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'Wake the heck up': P.E.I. premier frustrated by Islanders who aren’t following the rules
HALIFAX -- The premier of Prince Edward Island is among the tens of thousands of Canadians who have spent time in self-isolation after a family trip to the United States.
Dennis King had been leading his government’s response to the COVID-19 pandemic from his home in Brookfield, P.E.I. Now that his 14-day self-isolation period over, he has returned to his office in Charlottetown.
King says he finds it hard to explain why some Islanders are not abiding by the rules set forth by the government and health officials during the pandemic.
“It is really frustrating and it boggles my mind that individuals still don’t get it,” says King.
“Is there a sense that people think this is a disease that comes from somewhere else, that Islanders are somehow immune? I can’t imagine that’s the case … I think you’d have to be living under a rock to not understand the importance of what we’re doing. If you look at how our life has changed in the last two-and-a-half weeks, I mean, what more evidence would you need?”
Summerside Police issued P.E.I.'s first ticket for violating a public health order in relation to the COVID-19 pandemic on Tuesday.
After being warned twice in one day by police, a Summerside man was fined $1,000 for failing to self-isolate upon returning to the Island.
King says the province is very serious about the enforcement of self-isolation and physical-distancing.
“I hope the message landed today that this is real … the time for education is over, the time for enforcement is now,” says King.
“Lives are at stake here. People are carrying this and maybe they don’t know it. Nobody on Prince Edward Island wants to make somebody sick. Nobody wants to lead to somebody’s death. So it is time for everyone to wake the heck up here and take this seriously and that’s the message we’ve been putting forward for days now and will continue to do so.”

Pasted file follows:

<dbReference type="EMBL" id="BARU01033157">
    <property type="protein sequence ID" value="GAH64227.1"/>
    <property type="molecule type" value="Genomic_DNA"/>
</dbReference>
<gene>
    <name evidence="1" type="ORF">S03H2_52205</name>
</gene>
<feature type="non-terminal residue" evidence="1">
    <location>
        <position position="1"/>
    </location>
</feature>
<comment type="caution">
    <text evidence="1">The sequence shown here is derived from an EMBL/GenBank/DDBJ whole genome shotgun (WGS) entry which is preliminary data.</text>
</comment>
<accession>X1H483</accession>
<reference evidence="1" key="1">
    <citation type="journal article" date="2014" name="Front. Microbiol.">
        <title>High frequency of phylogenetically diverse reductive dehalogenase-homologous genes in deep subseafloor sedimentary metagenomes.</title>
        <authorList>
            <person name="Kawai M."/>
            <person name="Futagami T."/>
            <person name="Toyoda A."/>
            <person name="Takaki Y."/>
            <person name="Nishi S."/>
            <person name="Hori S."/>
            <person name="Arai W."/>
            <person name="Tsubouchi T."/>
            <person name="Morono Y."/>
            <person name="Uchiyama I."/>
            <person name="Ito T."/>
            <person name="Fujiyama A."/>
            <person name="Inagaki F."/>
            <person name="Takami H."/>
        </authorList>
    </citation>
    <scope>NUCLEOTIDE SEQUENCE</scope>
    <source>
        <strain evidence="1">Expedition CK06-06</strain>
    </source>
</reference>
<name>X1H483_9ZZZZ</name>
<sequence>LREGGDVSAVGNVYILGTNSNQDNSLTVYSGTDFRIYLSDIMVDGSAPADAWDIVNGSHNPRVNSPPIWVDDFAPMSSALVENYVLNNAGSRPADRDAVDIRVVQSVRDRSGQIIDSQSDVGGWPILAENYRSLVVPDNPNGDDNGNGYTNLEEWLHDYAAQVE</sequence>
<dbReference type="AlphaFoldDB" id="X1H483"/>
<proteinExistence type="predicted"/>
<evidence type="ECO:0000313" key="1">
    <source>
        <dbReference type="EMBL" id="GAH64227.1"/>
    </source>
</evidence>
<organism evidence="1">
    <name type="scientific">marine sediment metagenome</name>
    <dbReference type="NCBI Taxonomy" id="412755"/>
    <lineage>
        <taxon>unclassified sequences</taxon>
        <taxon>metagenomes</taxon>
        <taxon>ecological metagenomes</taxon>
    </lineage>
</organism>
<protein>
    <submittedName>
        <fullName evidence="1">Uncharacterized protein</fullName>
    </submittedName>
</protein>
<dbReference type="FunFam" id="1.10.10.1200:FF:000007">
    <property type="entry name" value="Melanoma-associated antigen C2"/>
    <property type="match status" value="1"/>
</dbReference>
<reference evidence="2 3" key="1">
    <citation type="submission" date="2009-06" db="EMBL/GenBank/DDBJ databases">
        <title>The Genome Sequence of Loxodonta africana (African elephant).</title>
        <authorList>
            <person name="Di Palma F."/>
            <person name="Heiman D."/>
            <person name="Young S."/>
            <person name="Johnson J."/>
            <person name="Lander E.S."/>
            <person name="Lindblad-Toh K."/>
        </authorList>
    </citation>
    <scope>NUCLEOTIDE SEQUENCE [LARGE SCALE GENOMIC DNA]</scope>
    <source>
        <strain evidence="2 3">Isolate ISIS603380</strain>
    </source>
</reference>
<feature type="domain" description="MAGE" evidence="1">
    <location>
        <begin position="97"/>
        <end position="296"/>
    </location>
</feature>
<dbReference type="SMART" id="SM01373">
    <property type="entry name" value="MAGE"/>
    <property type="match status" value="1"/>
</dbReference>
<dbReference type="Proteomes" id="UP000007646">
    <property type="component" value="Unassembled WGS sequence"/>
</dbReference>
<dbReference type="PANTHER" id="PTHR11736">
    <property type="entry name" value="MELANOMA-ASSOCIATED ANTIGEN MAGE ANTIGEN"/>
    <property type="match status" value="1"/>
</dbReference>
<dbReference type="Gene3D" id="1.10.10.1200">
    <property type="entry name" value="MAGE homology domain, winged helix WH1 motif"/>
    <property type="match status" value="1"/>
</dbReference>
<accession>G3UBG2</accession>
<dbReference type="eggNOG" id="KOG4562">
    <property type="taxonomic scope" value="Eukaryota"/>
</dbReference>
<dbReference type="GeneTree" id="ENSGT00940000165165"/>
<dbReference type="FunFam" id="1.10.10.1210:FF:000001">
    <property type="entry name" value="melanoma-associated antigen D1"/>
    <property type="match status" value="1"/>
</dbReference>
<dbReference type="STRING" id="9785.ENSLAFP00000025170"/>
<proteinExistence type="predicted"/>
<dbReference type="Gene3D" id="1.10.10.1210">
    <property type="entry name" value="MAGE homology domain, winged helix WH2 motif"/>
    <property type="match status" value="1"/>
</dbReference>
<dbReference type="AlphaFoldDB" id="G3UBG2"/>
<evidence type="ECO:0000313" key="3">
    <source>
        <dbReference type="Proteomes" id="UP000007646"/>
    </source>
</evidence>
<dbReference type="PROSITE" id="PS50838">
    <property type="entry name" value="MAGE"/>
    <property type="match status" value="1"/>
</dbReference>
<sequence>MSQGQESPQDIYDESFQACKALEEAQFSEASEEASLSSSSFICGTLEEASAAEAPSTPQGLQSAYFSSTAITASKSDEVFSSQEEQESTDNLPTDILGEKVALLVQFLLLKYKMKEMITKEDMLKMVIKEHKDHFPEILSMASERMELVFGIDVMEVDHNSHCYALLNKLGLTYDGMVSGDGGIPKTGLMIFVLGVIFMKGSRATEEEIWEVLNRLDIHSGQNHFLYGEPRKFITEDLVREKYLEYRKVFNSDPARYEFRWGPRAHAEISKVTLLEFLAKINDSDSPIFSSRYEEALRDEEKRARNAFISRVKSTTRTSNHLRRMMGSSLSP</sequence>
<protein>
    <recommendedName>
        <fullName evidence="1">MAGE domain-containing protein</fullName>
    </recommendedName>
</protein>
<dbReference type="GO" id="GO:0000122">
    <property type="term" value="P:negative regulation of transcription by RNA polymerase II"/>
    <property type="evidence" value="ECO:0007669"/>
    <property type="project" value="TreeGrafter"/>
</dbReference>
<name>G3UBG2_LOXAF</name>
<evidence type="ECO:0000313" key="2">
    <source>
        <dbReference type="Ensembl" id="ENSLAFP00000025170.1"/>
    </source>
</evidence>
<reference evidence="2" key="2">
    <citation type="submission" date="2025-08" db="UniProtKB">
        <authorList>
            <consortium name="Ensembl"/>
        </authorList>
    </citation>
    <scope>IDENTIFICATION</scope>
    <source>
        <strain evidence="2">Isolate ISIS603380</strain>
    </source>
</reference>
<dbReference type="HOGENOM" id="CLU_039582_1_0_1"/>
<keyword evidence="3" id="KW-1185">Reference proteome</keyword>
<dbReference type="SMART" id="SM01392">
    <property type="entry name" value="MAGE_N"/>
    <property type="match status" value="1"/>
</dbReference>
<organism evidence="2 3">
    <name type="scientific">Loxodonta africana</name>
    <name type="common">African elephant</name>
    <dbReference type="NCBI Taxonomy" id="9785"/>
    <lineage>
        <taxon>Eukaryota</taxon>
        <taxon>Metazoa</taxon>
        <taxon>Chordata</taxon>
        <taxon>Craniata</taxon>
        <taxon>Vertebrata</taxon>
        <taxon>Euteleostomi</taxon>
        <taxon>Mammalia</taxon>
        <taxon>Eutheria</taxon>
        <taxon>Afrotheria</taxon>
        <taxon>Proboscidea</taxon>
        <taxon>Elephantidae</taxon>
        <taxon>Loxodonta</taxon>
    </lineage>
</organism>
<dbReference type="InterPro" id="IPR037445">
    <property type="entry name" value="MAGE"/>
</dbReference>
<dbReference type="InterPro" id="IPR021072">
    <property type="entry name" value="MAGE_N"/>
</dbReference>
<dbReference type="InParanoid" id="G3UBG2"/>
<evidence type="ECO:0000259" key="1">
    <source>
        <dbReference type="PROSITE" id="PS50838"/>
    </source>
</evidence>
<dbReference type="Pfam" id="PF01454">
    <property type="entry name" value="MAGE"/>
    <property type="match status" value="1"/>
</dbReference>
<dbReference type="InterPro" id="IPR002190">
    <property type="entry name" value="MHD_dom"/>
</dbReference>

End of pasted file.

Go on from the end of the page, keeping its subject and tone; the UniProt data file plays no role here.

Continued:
King says the next 14 days are key in knowing whether physical-distancing is working and flattening the curve on Prince Edward Island.
“Most of our Islanders who have been out of the country or travelling internationally are now home and now we are going to see if they have taken the self-isolation directive as seriously as they needed to and we are really, really confident and hopeful that they have, but I think this is a really tricky time for us, these next number of days,” says King.
Quebec Premier Francois Legault announced Tuesday that a shortage of medical supplies such as N95 masks – which are key in the fight by health-care workers against the spread of COVID-19 – is the province's "top priority" at the moment.
Legault said Quebec could run out of key medical supplies in three to seven days -- concerns King shares for his province.
“We’ve reached out to all the professional organizations within Prince Edward Island who have stepped up to help and we are working with our counterparts in Ottawa and beyond. It is a big worry. We are good for the short-term, but like my friend and colleague Francois in Quebec, this is something that keeps me awake every single day, it makes me wake up in cold sweats every night, and we are working hard to make sure that the (personal protective equipment) that is required is here and will continue to be,” says King.
Dr. Heather Morrison, chief health officer for Prince Edward Island, is urging those with cottages on P.E.I. to refrain from coming to the island until COVID-19 has subsided – a message echoed by the premier
“Anybody who is crossing that bridge for an essential purpose to come to Prince Edward Island, we need to know that you need to self-isolate for 14 days and, if you are coming here for the first time, because of this we need to know that you have some support systems in place to get your groceries, to help you do the things that you need to do so you can self-isolate,” says King.
“It’s a fine line that we are trying to walk. We do every year ask people to come play on our island, to come to Prince Edward Island, and there is lots of people who have made their home here for half or part of the year and they want to get back to here.”